Female Runners Eating a Low-Fat Diet may Increase Risk of Injury, Limit Energy Supplies, UB Study Suggests

By Lois Baker

Release Date: April 12, 2003 This content is archived.


BUFFALO, N.Y. -- Competitive female runners who eat a low-fat diet place themselves at increased risk of suffering injuries, a team of researchers from the University at Buffalo has found.

Results of their study, which followed 87 women runners for a year to assess the relationship between diet and injuries, were presented today (April 12) at the Experimental Biology meeting in San Diego.

Findings showed that those who developed injuries had significantly lower consumption of total fat and percentage of calories from fat, as well as caffeine, than runners who remained injury-free. A lower total caloric intake also was useful in predicting future injury, researchers found, but there was no relationship between consumption of other nutrients and risk of injury.

"The number of women runners is increasing at a phenomenal rate, and with this comes significant health benefits, but also health risks," said Peter Horvath, Ph.D., associate professor of nutrition in the UB School of Public Health and Health Professions and senior author on the study.

"The injuries we studied were serious enough to interrupt training, to require medical visits and even result in absence from work. It's possible this research will help us develop advice for runners, potential runners and health professionals on ways to prevent these injuries."

The study group was composed of competitive women runners who trained a minimum of 20 miles-per-week and weren't injured when the study began. Participants completed questionnaires on training and medical history, reported running-related injuries during the past 12 months, and completed a 114-item food-frequency questionnaire and the Eating Attitudes Test, a tool designed to measure attitudes toward food and predict disordered-eating behavior.

Researchers measured height, weight, body fat, maximal oxygen consumption, lower extremity flexibility and alignment, ground-reaction forces (the forces produced when the foot hits the ground) and balance.

Researchers contacted participants every three months for a year following the initial assessment to gather information on their training and running-related injuries.

Results showed that 55 percent of the women reported a running injury during the follow-up year, and that injured runners consumed significantly fewer calories from fat than those without injuries.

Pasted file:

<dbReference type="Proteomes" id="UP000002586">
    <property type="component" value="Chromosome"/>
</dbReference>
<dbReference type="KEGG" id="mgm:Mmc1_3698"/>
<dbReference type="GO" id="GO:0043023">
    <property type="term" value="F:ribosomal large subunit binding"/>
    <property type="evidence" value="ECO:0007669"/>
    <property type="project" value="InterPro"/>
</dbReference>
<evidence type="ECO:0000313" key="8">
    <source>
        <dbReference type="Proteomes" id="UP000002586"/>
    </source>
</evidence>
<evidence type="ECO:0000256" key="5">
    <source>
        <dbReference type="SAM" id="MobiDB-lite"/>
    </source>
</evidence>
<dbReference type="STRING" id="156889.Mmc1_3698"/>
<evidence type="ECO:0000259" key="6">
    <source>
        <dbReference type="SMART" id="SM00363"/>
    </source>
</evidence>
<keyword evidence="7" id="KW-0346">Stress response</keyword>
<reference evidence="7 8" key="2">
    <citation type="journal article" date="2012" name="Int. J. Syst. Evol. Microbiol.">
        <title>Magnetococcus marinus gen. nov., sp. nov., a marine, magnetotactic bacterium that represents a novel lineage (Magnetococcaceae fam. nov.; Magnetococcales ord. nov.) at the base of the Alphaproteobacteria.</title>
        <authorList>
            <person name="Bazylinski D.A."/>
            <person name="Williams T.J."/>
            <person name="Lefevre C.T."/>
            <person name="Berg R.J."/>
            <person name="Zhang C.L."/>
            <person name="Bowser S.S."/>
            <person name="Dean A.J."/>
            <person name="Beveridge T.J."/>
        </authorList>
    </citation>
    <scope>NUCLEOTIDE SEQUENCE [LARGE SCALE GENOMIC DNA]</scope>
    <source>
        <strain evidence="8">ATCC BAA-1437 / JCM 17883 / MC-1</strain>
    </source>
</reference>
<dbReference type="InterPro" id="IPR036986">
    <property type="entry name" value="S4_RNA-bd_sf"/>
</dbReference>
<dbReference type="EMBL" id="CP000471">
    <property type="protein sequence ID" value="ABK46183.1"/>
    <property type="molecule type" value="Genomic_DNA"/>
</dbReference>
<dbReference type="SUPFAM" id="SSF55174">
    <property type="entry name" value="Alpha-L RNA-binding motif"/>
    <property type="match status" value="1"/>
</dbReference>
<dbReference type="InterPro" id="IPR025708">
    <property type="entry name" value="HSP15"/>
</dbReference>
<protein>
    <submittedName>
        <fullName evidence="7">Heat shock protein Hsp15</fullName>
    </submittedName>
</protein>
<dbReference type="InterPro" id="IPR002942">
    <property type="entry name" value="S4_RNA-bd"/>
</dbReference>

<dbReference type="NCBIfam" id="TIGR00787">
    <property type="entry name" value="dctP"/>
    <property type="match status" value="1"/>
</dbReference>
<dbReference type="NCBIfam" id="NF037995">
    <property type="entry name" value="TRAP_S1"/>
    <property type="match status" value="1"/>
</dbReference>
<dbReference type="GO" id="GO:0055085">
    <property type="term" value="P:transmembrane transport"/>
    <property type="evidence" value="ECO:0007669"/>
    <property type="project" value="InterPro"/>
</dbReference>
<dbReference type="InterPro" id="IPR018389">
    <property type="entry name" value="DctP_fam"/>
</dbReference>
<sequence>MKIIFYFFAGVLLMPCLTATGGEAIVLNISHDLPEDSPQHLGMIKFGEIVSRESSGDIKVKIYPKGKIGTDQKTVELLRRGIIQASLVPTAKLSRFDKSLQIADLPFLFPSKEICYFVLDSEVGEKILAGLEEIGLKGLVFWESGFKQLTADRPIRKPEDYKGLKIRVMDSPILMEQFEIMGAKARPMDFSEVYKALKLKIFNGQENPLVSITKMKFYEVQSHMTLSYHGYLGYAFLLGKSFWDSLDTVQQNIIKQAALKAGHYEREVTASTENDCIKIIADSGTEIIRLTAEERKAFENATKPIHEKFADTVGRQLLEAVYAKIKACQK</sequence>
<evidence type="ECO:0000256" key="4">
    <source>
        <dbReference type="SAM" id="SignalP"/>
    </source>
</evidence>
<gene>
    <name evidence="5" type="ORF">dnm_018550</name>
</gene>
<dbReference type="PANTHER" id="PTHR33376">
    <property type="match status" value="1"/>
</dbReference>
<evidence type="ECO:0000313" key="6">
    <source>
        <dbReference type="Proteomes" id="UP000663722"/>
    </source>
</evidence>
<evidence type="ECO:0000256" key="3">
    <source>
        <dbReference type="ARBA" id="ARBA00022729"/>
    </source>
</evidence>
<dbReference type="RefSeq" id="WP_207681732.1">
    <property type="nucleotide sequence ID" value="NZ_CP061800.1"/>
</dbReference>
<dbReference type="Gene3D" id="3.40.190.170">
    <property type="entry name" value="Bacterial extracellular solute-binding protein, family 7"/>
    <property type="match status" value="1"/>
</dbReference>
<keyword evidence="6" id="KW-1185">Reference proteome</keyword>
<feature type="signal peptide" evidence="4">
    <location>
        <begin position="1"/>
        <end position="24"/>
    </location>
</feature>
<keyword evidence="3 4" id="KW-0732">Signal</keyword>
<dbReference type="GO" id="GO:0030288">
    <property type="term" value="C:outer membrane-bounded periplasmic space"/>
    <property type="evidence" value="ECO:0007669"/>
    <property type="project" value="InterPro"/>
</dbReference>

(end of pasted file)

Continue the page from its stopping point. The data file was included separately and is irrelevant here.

The injuries were not related to age, miles-run-per-week, height, weight, body mass index or percent body fat. Comparisons of injured runners with non-injured runners did not show a total calorie difference, Horvath noted, but when a statistical model (multiple regression) was developed to predict injury, total calories appeared as important.

Horvath said the lower caloric intake, despite similar energy expenditure and body size of injured and non-injured runners, plus the lower caffeine intake seen in the women with injuries, hints at possible restrictive eating habits.

"This low-caffeine intake may have represented an effort by the runners to avoid foods perceived as 'bad' or 'unhealthy,' such as chocolate and soft drinks," he said. "Although mean scores on the Eating Attitudes Test for both groups were well below the point that would indicate a clinical eating disorder, several runners exhibited restrictive eating patterns.

Kristen Gerlach, a doctoral student who was the lead investigator on the research, said the restrictive eating patterns may have made the runners more susceptible to injury by decreasing the availability of nutrients used for tissue repair. Low levels of dietary fat also may have resulted in low supplies of energy, she noted, which could contribute to fatigue while running and increase the chance of injury.

"We need more studies to explore the relationship of dietary fat and injuries to separate out the issue of calories versus fat," said Gerlach. "In addition, our results on balance, ground reaction forces and flexibility have to be applied in clinical intervention studies to determine their role in predicting injury."

Other key investigators were Renee Melton, research instructor; Harold Burton, Ph.D., associate professor, and Scott White, Ph.D., associate professor, all in the Department of Nutrition and Exercise Science in the UB public health school; Joan Dorn, Ph.D., assistant professor in the Department of Social and Preventive Medicine in the UB public health school, and John Leddy, M.D., assistant professor of orthopedics, in the UB School of Medicine and Biomedical Sciences.

The study was funded in part by a grant from UB's Mark Diamond Fund to support thesis research.